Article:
Measuring Damages Paid by Insurance

On Behalf of | Sep 1, 2011 | Publications

By: Paul T. McBride

The collateral source rule provides that when a plaintiff’s injuries are paid for by insurance, a jury may not be told about the insurance payments. Instead, the plaintiff may recover the full cost of medical treatment provided to him without any reduction for the fact that an insurance company, rather than the plaintiff, paid the medical bills. The rationale for this rule is that the defendant, who caused the injury, should not be allowed to benefit from the fact that the injured plaintiff happened to have insurance. Accordingly, the defendant must pay to the plaintiff the full cost of the medical services provided, even though some or all of the services were paid for by the plaintiff’s insurance company.

For Example: Joe Adams is injured in a car accident through the negligence of Joy Jefferson. Joe is treated for several weeks at Mercy Hospital. His total medical bills are $150,000. Joe signs an agreement when he enters the hospital acknowledging that he is responsible to pay any bills which his insurance company does not cover. Joe’s health insurance carrier is PacifiCare. PacifiCare has an pre-existing agreement with Mercy Hospital which establishes rates it will pay for certain procedures. The pre-existing agreement provides that Mercy will accept the rate reimbursements as payment in full for care provided to a PacifiCare insured. When the $150,000 bill for Joe’s treatment is submitted to PacifiCare, it pays $30,000. This amount, $30,000, is the negotiated rate for the procedures afforded to Joe, and so constitutes payment in full. Therefore, Mercy Hospital cannot seek to recover the unpaid amount from Joe.

Joe sues Joy for his injuries. Joy admits liability. She disputes damages. She claims she is only liable for $30,000, the amount paid by Joe’s insurance company as payment in full for his medical treatment. Joe claims he is entitled to recover $150,000, i.e. the stated cost of his medical treatment. Who is correct?

The California Supreme Court ruled on this question on August 19, 2011, when it issued its opinion in Howell v. Hamilton Meats & Provisions, Inc., 2011 DJDAR 12533. The facts ofHowell are essentially those of our Joe Adams/Joy Jefferson scenario, above. The Supreme Court ruled that where the health care provider accepts as payment in full, with no further recourse against the patient, the negotiated fees from the insurance carrier for the patient’s treatment, the amount actually paid by the insurance company sets the limit of the defendant’s liability to the plaintiff. Thus, in our scenario, Joy has to pay $30,000, not $150,000. This decision was endorsed by six of the seven Justices. Only Justice Klein dissented.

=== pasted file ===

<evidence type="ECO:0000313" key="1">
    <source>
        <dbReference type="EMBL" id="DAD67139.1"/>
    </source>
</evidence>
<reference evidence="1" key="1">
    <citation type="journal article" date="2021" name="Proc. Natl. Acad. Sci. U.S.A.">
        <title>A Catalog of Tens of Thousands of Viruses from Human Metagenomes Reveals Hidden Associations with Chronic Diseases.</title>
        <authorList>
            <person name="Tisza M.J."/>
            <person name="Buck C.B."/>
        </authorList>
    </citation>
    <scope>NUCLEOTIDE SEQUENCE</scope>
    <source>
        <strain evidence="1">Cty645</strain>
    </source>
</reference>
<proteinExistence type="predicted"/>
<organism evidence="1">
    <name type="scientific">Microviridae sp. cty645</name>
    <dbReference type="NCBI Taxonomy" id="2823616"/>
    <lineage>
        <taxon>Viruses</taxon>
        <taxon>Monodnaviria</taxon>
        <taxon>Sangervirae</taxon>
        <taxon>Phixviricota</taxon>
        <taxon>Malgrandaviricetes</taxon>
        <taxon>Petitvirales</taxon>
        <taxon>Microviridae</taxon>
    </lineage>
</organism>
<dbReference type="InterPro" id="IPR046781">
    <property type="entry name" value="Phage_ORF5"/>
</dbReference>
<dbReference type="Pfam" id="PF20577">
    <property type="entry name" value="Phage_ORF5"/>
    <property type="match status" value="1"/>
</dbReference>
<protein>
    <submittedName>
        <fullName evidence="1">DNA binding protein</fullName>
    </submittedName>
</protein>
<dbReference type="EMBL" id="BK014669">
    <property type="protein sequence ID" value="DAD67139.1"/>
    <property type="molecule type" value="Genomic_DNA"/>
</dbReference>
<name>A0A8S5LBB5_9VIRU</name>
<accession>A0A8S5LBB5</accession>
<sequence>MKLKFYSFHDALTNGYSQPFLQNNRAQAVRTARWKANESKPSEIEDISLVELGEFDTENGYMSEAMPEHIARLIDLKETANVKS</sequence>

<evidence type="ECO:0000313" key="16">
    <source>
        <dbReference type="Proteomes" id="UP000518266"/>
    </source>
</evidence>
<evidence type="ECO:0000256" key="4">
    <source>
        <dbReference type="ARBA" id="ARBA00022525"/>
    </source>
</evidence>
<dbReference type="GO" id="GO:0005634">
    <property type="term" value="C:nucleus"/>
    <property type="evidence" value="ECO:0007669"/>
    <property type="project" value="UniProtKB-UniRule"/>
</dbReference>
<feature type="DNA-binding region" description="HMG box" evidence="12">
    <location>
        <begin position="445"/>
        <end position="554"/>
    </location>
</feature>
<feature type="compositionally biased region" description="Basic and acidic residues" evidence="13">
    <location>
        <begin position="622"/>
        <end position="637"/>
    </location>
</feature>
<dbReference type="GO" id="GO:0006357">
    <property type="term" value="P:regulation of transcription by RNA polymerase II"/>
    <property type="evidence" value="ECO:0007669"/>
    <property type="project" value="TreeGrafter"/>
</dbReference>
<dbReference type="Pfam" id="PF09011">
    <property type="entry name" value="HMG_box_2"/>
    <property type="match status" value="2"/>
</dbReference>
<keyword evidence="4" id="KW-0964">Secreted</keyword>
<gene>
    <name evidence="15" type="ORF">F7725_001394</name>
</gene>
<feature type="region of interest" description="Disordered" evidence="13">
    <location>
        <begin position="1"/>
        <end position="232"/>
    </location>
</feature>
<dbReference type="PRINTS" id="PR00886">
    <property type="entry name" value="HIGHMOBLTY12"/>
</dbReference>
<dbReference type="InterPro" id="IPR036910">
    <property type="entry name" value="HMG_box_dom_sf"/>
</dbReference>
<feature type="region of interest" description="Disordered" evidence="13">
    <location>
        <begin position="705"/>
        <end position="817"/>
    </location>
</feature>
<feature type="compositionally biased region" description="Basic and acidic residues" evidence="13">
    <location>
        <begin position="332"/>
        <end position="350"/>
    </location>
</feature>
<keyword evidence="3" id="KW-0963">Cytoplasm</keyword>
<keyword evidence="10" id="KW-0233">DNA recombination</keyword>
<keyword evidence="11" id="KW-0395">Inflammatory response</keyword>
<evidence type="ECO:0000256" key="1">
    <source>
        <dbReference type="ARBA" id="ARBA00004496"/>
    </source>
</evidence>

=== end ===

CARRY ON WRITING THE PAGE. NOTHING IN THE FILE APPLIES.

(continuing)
In his dissent, Justice Klein argued the majority’s decision confers an unwarranted benefit on the defendant merely because the plaintiff has insurance. If the plaintiff did not have insurance, he would be financially responsible for the entire $150,000 medical bill, and the defendant would therefore be liable to the plaintiff for this entire amount. Instead, the defendant reaps a $120,000 windfall simply because she hit an insured, versus an uninsured, motorist.

Justice Klein admitted the $150,000 bill was probably inflated, and that the hospital did not truly expect anyone to pay this full amount. However, he suggested an evidentiary hearing should have been held to establish the “reasonable” value of the services provided to the plaintiff, which presumably would be somewhere between the $30,000 discounted payment by the insurance company and the $150,000 face amount of the medical bill.

The majority opinion viewed Justice Klein’s suggestion as simply unworkable. It spent several pages discussing health care pricing in California to prove its contention that there is no such thing as a “reasonable” cost for health care in this state. It noted that market forces are but one of several factors behind health care prices, and that the 80% “discount” obtained by PacifiCare in this case is relatively common for large insurance carriers. To prove its point that there is no consistency or, indeed, rationality, in health care pricing, the majority noted the “list” price charged for a simple chest X-ray, prior to any negotiated discounts with insurance providers, ranges from as low as $200 to as high as $1,500 at various hospitals in California.

The Supreme Court decision establishes a bright line rule limiting recovery to the amount actually paid by the insurance company when the provider accepts the insurance payment as payment in full. It reserved for a later day how to treat the situation of the uninsured patient who is, at least in theory, liable for the full, albeit inflated, amount of the medical bill.

Paul T. McBride is a Partner in Kring & Chung, LLP‘s Sacramento, CA office. He can be reached at 916-266-9000  or pmcbrideat-sign kringandchung DOT com.


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